Forging a New Job Design: A Mixed Method Study Exploring Cardiac Surgical Assistants’ Perspectives in the Kingdom of Saudi Arabia

Student thesis: Doctoral ThesisDoctor of Philosophy


The Kingdom of Saudi Arabia (KSA), like many other countries worldwide, is experiencing a shortage of surgeons in cardiothoracic surgery. To overcome this chronic shortage, non-medical practitioners have been introduced into the field of cardiac surgery to expand its surgical capability, referred to as ‘Surgical Assistants’ (SAs). Although there is growing evidence that non-medical practitioners in their extended surgical role provide safe practice and add value, and benefit the workforce environments and surgical teams, concerns about the job design of the cardiac surgical assistant workforce, such as role autonomy and job dissatisfaction have been outlined in the literature by both non-medical practitioners and surgeons, although scant empirical research has examined these concerns from the perspective of cardiac SAs themselves.

To describe the current role and job design of cardiac SAs across the Kingdom of Saudi Arabia (KSA), to explore what factors influence the levels of motivation and job satisfaction amongst cardiac SAs, and to examine how the role and job design of cardiac SAs could be redesigned to enhance their motivation and job satisfaction.

To accomplish this aim, three distinct studies were conducted in four phases. The first study was a narrative review (first phase), the second consisted of two phases (mixed method with sequential design), and the third was a small-scale survey (fourth phase). These phases are outlined below:

(i) the first phase consisted of a narrative review study of the literature to systematically explore pertinent literature to provide evidence on the current situation of surgical care assistants’ clinical outcomes within their surgical extended role, with an emphasis on the cardiothoracic surgical field.

(ii) the second phase consisted of a quantitative cross-sectional survey using Morgeson and Humphrey’s (2006) Work Design Questionnaire in the first phase of the mixed methods study to ascertain the perspectives of cardiac SAs on their job design across KSA and to prioritise the aspects of the cardiac SA role which need to be redesigned.

(iii) the third phase consisted of a qualitative study to gain a thorough understanding of cardiac SAs’ perspectives on their job design and to consider how the job could be redesigned from their perspectives.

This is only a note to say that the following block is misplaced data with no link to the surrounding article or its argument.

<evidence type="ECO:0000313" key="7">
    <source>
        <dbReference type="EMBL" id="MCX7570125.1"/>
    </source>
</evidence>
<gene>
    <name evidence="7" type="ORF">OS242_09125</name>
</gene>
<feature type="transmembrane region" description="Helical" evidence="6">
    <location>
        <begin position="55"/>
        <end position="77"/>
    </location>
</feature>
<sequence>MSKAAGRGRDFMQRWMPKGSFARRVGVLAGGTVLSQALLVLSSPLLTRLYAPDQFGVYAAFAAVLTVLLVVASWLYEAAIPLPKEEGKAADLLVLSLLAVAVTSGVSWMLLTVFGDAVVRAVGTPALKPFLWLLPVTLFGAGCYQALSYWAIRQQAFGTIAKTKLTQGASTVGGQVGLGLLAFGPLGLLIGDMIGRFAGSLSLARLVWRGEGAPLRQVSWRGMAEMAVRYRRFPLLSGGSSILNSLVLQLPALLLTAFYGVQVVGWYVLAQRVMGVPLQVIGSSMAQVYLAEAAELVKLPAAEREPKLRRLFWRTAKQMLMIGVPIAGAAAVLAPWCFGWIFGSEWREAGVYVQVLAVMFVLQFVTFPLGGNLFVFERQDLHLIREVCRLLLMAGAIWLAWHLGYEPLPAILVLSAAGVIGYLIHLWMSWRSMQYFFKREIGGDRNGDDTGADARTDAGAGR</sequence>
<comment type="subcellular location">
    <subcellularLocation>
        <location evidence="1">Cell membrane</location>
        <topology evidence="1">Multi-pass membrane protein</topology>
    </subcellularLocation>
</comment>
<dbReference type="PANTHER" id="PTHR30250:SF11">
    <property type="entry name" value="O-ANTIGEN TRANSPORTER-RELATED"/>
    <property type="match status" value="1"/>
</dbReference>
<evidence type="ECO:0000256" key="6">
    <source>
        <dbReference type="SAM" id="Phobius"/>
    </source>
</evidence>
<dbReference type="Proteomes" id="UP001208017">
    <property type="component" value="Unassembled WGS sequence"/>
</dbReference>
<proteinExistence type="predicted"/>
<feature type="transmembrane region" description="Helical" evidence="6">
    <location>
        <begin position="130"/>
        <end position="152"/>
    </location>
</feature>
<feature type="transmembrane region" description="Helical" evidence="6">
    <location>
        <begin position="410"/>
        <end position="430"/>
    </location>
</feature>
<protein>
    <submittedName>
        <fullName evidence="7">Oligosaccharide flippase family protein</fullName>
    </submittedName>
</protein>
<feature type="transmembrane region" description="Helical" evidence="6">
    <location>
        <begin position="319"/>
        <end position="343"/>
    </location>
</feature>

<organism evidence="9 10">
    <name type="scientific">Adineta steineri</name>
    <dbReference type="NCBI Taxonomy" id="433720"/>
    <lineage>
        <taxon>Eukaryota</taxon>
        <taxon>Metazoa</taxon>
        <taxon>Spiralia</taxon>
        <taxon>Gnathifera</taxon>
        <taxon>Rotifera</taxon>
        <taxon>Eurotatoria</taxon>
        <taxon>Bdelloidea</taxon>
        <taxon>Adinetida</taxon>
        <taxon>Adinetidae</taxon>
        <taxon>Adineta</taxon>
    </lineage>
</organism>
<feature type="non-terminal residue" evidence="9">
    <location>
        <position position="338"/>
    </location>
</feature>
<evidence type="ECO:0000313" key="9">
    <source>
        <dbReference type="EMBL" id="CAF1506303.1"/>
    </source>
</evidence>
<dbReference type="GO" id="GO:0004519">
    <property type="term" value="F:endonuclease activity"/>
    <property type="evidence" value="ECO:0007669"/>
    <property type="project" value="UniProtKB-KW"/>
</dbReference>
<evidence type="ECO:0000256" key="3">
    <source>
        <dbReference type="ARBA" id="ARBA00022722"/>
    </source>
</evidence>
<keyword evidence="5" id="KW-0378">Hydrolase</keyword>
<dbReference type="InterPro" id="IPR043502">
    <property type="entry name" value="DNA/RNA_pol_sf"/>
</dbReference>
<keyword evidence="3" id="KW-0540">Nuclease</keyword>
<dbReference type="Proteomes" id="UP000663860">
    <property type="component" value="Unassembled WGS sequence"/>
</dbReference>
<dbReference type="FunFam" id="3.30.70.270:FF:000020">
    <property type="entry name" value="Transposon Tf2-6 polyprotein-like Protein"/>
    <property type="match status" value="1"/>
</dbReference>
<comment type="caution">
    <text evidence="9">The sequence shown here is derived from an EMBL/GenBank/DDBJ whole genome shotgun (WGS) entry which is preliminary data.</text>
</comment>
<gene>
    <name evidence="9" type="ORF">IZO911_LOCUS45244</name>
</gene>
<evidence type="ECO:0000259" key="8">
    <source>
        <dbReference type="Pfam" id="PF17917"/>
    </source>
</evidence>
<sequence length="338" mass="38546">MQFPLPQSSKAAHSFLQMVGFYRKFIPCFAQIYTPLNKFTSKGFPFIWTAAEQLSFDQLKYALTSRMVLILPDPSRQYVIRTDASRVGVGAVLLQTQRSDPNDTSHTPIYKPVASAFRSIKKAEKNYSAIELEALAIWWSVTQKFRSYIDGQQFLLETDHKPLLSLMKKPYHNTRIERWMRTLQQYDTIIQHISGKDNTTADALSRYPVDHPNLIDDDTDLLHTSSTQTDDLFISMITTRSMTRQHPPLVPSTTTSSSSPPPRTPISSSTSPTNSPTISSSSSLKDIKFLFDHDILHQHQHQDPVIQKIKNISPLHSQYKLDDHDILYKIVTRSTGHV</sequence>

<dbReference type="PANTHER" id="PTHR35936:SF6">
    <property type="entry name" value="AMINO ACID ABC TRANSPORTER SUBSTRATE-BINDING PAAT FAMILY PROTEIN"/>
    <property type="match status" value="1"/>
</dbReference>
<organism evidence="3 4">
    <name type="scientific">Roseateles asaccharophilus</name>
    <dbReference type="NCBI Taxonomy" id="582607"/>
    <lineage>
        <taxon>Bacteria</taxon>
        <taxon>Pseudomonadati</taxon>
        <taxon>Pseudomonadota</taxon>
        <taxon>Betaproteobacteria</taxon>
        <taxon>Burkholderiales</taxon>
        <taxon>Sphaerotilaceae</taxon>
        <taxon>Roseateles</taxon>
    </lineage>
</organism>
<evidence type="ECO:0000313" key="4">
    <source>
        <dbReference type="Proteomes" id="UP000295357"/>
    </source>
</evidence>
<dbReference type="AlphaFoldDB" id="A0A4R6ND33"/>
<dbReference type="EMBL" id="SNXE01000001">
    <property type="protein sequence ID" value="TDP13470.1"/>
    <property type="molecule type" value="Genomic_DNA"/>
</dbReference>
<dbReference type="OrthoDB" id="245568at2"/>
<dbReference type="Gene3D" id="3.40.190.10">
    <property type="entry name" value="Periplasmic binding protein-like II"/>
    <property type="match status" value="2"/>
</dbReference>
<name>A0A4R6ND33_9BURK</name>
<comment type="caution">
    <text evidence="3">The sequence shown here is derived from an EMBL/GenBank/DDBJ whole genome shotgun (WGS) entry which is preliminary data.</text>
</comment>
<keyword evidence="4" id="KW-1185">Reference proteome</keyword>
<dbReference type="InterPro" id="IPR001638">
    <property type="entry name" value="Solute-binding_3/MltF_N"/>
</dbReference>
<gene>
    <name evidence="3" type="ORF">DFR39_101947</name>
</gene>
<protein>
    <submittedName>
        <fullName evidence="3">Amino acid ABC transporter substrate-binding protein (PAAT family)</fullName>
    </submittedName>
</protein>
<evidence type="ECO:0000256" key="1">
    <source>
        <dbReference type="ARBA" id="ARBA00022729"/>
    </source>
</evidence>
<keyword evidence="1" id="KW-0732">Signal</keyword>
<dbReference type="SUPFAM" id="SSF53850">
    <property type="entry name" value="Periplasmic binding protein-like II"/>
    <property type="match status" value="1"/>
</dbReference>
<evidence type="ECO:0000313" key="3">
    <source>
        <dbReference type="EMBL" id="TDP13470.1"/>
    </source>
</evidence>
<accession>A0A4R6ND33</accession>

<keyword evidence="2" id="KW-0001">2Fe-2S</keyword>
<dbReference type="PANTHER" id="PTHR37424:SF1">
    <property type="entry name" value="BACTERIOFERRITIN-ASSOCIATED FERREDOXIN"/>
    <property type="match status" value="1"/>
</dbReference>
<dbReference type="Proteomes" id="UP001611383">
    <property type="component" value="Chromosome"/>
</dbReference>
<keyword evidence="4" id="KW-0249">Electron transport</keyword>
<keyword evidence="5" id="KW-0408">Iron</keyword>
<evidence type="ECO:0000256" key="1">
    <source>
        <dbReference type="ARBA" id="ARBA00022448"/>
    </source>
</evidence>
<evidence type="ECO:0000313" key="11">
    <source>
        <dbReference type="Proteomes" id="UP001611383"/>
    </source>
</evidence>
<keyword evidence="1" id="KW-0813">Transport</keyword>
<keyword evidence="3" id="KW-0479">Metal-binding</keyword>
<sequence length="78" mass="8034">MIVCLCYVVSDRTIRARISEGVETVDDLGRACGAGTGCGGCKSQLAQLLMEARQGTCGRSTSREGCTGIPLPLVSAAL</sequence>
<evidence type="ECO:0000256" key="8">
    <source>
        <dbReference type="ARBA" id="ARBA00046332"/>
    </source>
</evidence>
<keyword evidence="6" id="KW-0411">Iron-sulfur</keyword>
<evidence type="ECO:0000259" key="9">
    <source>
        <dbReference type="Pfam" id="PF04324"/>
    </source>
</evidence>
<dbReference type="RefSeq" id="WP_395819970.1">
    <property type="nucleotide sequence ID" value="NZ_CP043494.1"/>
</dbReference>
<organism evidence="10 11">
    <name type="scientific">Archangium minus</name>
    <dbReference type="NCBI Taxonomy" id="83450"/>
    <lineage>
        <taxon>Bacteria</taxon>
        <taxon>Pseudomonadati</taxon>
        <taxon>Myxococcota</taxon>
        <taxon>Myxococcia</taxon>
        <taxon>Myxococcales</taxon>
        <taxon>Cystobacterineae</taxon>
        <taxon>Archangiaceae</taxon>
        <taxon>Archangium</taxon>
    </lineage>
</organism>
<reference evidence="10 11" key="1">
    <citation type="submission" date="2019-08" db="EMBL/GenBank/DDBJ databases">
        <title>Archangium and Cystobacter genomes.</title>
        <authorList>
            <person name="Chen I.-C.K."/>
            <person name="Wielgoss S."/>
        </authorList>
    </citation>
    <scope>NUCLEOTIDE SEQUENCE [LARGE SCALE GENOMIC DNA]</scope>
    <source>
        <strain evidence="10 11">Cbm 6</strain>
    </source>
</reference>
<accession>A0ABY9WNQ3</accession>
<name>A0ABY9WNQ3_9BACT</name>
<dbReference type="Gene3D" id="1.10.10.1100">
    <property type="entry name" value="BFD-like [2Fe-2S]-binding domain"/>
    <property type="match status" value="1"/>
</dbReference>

(iv) the fourth phase included a small-scale survey to establish prioritisation on recommendations for enhancing the job design of cardiac SAs across KSA.

The second and third phases were sequential in nature; mixed methods with an explanatory design were used and underpinned by the Job Characteristics Theory.

A review of the literature resulted in only one outdated audit-style study on the clinical outcomes of the cardiac SA workforce, conducted in the United Kingdom, two single-centre studies conducted in the United States, and no study conducted in KSA, and none of the identified studies had discussed job design concerns. In the second phase, I surveyed the job design of cardiac surgical assistants in KSA. All scalable items within the questionnaire were reported as satisfactory except for ‘autonomy,’ ‘task identity,’ ‘feedback from the job,’ ‘job complexity,’ ‘social support,’ ‘feedback from others,’ ‘ergonomics’ and ‘work conditions.’ Based on the results of this national survey, a qualitative study was conducted to gain an in-depth understanding of SAs’ perspectives, examine the survey findings in greater detail and consider ways to redesign the job to address these factors from the perspective of cardiac surgical assistants. Through thematic analysis of 14 individual interviews, six themes were identified: the importance of the role, earned autonomy, lack of recognition, inconsistency of training, poor appraisal and feedback, and feeling unappreciated and undervalued. The data allowed a number of specific recommendations to be formulated that could be implemented at the service, organisational and professional levels to enhance SAs’ job satisfaction.

It is imperative that the working conditions of SAs should be further expanded to address the issues which cause lower levels of motivation and a greater intention to leave their role. While it is acknowledged that the thesis is highly contextualised for Saudi Arabia, it equally highlighted contemporary issues for the role of cardiac extended surgical team members. Thus, the results may be of interest to cardiac SAs practicing in other countries as well as other non-medical practitioners in other professions.
Date of Award1 May 2023
Original languageEnglish
Awarding Institution
  • King's College London
SupervisorMary Leamy (Supervisor) & Gerry Lee (Supervisor)

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